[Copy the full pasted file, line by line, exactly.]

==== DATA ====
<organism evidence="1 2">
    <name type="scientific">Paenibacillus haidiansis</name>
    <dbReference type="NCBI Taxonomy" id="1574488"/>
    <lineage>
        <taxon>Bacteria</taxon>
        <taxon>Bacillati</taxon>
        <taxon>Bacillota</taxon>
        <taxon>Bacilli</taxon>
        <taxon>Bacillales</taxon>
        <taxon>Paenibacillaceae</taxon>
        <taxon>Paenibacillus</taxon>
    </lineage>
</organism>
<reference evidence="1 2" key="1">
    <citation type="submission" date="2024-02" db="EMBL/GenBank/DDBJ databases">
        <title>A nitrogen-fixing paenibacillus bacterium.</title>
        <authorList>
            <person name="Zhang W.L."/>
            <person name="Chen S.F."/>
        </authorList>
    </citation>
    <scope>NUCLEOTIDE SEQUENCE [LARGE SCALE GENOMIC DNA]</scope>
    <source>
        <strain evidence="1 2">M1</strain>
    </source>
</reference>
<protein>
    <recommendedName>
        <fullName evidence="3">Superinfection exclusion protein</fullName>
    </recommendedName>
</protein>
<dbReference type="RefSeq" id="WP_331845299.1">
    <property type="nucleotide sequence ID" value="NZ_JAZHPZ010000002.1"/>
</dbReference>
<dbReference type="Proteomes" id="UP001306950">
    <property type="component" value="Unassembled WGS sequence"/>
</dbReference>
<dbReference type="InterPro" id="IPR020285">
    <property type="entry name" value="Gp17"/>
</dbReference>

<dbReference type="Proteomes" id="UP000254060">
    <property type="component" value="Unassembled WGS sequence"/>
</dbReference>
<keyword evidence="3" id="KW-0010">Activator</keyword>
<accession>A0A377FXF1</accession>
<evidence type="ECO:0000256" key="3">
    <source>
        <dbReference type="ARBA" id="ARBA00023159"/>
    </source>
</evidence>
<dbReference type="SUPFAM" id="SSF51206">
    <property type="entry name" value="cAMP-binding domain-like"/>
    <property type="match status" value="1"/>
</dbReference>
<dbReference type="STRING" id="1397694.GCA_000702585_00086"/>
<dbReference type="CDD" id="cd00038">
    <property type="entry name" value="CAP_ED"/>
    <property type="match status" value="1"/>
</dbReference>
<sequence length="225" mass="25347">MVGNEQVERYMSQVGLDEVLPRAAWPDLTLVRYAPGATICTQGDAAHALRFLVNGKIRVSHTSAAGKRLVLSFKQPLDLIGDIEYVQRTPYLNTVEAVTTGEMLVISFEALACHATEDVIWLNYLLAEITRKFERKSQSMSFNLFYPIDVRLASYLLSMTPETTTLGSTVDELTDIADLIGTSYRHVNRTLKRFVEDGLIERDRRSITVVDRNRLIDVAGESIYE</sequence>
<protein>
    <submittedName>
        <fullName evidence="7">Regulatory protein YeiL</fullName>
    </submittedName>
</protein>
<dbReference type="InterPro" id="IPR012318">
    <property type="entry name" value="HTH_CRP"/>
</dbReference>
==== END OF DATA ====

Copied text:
<organism evidence="1 2">
    <name type="scientific">Paenibacillus haidiansis</name>
    <dbReference type="NCBI Taxonomy" id="1574488"/>
    <lineage>
        <taxon>Bacteria</taxon>
        <taxon>Bacillati</taxon>
        <taxon>Bacillota</taxon>
        <taxon>Bacilli</taxon>
        <taxon>Bacillales</taxon>
        <taxon>Paenibacillaceae</taxon>
        <taxon>Paenibacillus</taxon>
    </lineage>
</organism>
<reference evidence="1 2" key="1">
    <citation type="submission" date="2024-02" db="EMBL/GenBank/DDBJ databases">
        <title>A nitrogen-fixing paenibacillus bacterium.</title>
        <authorList>
            <person name="Zhang W.L."/>
            <person name="Chen S.F."/>
        </authorList>
    </citation>
    <scope>NUCLEOTIDE SEQUENCE [LARGE SCALE GENOMIC DNA]</scope>
    <source>
        <strain evidence="1 2">M1</strain>
    </source>
</reference>
<protein>
    <recommendedName>
        <fullName evidence="3">Superinfection exclusion protein</fullName>
    </recommendedName>
</protein>
<dbReference type="RefSeq" id="WP_331845299.1">
    <property type="nucleotide sequence ID" value="NZ_JAZHPZ010000002.1"/>
</dbReference>
<dbReference type="Proteomes" id="UP001306950">
    <property type="component" value="Unassembled WGS sequence"/>
</dbReference>
<dbReference type="InterPro" id="IPR020285">
    <property type="entry name" value="Gp17"/>
</dbReference>

<dbReference type="Proteomes" id="UP000254060">
    <property type="component" value="Unassembled WGS sequence"/>
</dbReference>
<keyword evidence="3" id="KW-0010">Activator</keyword>
<accession>A0A377FXF1</accession>
<evidence type="ECO:0000256" key="3">
    <source>
        <dbReference type="ARBA" id="ARBA00023159"/>
    </source>
</evidence>
<dbReference type="SUPFAM" id="SSF51206">
    <property type="entry name" value="cAMP-binding domain-like"/>
    <property type="match status" value="1"/>
</dbReference>
<dbReference type="STRING" id="1397694.GCA_000702585_00086"/>
<dbReference type="CDD" id="cd00038">
    <property type="entry name" value="CAP_ED"/>
    <property type="match status" value="1"/>
</dbReference>
<sequence length="225" mass="25347">MVGNEQVERYMSQVGLDEVLPRAAWPDLTLVRYAPGATICTQGDAAHALRFLVNGKIRVSHTSAAGKRLVLSFKQPLDLIGDIEYVQRTPYLNTVEAVTTGEMLVISFEALACHATEDVIWLNYLLAEITRKFERKSQSMSFNLFYPIDVRLASYLLSMTPETTTLGSTVDELTDIADLIGTSYRHVNRTLKRFVEDGLIERDRRSITVVDRNRLIDVAGESIYE</sequence>
<protein>
    <submittedName>
        <fullName evidence="7">Regulatory protein YeiL</fullName>
    </submittedName>
</protein>
<dbReference type="InterPro" id="IPR012318">
    <property type="entry name" value="HTH_CRP"/>
</dbReference>